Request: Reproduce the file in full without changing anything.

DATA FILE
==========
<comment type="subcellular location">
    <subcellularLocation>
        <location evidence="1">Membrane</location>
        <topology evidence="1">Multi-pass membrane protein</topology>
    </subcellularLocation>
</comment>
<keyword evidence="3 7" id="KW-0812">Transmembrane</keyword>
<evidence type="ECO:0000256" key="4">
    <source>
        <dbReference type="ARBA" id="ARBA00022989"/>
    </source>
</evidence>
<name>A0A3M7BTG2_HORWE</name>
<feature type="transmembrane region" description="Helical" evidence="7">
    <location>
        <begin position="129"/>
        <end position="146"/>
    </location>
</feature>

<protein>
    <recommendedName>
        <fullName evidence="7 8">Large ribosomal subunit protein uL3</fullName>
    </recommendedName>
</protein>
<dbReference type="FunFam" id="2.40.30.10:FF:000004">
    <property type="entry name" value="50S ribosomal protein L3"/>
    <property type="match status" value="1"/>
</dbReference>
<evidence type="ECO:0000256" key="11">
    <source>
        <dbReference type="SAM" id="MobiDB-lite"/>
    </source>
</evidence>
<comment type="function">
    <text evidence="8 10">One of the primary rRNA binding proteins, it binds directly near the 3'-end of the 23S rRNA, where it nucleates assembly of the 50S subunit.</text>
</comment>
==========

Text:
<comment type="subcellular location">
    <subcellularLocation>
        <location evidence="1">Membrane</location>
        <topology evidence="1">Multi-pass membrane protein</topology>
    </subcellularLocation>
</comment>
<keyword evidence="3 7" id="KW-0812">Transmembrane</keyword>
<evidence type="ECO:0000256" key="4">
    <source>
        <dbReference type="ARBA" id="ARBA00022989"/>
    </source>
</evidence>
<name>A0A3M7BTG2_HORWE</name>
<feature type="transmembrane region" description="Helical" evidence="7">
    <location>
        <begin position="129"/>
        <end position="146"/>
    </location>
</feature>

<protein>
    <recommendedName>
        <fullName evidence="7 8">Large ribosomal subunit protein uL3</fullName>
    </recommendedName>
</protein>
<dbReference type="FunFam" id="2.40.30.10:FF:000004">
    <property type="entry name" value="50S ribosomal protein L3"/>
    <property type="match status" value="1"/>
</dbReference>
<evidence type="ECO:0000256" key="11">
    <source>
        <dbReference type="SAM" id="MobiDB-lite"/>
    </source>
</evidence>
<comment type="function">
    <text evidence="8 10">One of the primary rRNA binding proteins, it binds directly near the 3'-end of the 23S rRNA, where it nucleates assembly of the 50S subunit.</text>
</comment>